Physicist and inventor George Carruthers built his first telescope at age 10, and has spent the rest of his life making important contributions to the study of outer space. Carruthers has developed ways to use ultraviolet imaging in order to view images in deep space that were previously impossible to see. In 1972, Carruthers invented the “Far Ultraviolet Camera/Spectograph,” the first moon-based observatory. It was used in the Apollo 16 mission. Then, in 1986, one of his inventions captured an image of Hailey’s Comet—the first time a comet had ever been pictured from space.
Carruthers also extends his efforts to education. He helped create a program called the Science & Engineers Apprentice Program, which gave high school students the opportunity to work at the Naval Research Laboratory. In 1996 and 1997, he taught a course in Earth and Space Science for D.C. Public Schools Science teachers. Then, in 2002, Carruthers began teaching a course on Earth and Space Science at Howard University.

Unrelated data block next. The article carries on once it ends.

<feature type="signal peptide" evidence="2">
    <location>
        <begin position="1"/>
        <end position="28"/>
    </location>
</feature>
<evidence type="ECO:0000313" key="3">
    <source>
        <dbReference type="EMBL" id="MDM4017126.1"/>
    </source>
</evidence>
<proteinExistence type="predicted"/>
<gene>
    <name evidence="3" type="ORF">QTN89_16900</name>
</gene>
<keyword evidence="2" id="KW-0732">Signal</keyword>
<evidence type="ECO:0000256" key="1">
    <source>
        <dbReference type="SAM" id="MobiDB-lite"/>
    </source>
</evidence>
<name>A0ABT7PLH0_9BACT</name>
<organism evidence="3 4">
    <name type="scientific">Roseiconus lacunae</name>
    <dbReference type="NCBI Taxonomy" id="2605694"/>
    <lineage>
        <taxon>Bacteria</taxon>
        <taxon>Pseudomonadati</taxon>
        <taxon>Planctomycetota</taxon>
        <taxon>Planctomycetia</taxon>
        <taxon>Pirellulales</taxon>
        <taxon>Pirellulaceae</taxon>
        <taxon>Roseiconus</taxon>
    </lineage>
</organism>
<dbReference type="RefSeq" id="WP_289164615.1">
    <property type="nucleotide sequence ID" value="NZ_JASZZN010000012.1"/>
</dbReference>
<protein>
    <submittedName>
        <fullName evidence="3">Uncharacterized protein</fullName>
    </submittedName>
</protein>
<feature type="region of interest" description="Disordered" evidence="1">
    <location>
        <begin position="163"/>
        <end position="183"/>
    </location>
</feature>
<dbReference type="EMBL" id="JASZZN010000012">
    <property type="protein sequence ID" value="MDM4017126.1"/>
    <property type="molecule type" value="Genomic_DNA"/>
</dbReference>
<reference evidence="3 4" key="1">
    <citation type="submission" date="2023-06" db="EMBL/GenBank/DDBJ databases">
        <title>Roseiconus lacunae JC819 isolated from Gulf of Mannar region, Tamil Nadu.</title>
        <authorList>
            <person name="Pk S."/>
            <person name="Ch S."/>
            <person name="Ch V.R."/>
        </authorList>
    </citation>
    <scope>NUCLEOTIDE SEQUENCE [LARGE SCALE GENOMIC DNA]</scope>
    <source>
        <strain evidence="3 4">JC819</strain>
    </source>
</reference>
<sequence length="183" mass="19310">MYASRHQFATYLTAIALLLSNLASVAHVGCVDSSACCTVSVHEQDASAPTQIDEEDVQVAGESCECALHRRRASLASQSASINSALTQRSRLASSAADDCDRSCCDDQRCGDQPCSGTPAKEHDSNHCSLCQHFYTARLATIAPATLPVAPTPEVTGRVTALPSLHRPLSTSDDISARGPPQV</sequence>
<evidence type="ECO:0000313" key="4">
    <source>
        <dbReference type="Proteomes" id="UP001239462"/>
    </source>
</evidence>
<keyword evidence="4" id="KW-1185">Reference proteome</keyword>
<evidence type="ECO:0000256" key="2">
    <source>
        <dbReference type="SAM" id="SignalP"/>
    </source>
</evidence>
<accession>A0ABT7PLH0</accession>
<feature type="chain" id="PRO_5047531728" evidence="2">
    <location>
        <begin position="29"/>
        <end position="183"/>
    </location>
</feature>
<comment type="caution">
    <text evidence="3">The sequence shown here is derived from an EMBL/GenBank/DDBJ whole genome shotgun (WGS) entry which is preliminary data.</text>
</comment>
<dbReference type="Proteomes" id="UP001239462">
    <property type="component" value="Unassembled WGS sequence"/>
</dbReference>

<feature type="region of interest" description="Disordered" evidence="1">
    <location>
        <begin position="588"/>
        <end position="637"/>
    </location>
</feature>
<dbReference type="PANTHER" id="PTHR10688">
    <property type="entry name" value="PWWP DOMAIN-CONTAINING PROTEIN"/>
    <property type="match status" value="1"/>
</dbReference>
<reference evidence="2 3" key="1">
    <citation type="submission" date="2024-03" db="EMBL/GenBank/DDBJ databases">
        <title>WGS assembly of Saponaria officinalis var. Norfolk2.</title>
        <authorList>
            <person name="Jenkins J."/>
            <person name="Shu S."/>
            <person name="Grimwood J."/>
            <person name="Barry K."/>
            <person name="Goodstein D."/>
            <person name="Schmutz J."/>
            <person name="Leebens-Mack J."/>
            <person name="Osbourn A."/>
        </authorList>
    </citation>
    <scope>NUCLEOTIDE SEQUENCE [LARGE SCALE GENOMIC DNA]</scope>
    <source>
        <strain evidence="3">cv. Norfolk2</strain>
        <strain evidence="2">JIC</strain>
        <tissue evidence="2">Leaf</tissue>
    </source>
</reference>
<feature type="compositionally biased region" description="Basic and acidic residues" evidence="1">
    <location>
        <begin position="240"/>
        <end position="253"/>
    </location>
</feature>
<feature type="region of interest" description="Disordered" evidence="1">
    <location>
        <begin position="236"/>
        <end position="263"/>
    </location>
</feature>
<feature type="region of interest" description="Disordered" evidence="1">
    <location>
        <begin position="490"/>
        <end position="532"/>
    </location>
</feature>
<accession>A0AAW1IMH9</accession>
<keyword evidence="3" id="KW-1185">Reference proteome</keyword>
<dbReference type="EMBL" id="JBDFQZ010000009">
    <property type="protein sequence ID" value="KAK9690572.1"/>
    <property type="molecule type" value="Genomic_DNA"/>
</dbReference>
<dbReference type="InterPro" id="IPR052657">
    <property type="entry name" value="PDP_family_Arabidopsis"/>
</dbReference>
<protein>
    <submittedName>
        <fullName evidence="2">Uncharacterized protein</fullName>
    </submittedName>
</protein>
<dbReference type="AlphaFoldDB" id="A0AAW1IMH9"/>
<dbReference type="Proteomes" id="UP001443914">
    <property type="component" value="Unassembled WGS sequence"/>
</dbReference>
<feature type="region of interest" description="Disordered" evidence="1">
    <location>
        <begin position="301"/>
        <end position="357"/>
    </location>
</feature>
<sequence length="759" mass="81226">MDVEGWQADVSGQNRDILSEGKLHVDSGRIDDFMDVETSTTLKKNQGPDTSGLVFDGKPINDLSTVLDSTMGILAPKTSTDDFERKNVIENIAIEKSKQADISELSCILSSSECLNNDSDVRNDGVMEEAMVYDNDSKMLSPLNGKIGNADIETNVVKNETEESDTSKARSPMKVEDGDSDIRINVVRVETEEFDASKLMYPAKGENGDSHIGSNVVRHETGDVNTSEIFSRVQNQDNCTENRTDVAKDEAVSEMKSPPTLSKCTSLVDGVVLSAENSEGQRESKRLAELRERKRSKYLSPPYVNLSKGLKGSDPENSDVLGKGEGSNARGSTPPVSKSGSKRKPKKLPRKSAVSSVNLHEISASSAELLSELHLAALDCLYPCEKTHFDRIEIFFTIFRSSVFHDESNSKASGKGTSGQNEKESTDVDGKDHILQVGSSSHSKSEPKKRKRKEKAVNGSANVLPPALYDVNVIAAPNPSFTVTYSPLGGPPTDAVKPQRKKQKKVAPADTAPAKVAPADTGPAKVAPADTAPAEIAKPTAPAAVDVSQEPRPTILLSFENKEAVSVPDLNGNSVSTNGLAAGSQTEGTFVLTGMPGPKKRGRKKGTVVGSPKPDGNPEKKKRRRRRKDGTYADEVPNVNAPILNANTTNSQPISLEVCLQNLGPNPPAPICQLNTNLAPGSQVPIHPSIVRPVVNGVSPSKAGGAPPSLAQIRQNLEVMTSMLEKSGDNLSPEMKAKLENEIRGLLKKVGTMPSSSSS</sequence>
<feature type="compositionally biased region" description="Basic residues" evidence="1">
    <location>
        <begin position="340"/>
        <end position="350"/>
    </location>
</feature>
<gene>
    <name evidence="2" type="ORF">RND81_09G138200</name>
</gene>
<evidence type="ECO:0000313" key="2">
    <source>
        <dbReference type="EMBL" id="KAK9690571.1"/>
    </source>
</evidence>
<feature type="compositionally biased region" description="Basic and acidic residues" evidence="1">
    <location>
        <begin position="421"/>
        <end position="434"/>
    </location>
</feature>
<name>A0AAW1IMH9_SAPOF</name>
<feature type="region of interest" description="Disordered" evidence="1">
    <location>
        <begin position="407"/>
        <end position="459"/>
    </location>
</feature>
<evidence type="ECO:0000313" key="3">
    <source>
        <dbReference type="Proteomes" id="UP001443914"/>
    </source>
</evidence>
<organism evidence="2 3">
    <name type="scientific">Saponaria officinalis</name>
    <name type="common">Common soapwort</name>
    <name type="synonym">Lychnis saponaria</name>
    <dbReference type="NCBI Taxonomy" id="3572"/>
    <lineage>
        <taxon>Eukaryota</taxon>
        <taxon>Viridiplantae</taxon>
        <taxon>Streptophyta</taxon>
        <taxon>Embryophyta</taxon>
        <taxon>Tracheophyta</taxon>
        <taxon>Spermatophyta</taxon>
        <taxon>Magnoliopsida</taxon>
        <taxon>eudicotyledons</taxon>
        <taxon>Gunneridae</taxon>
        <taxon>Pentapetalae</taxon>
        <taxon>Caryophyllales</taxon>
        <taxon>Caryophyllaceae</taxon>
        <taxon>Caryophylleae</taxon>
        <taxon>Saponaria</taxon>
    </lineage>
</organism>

In 2003, Carruthers was inducted into the National Inventor’s Hall of Fame for his work in science and engineering.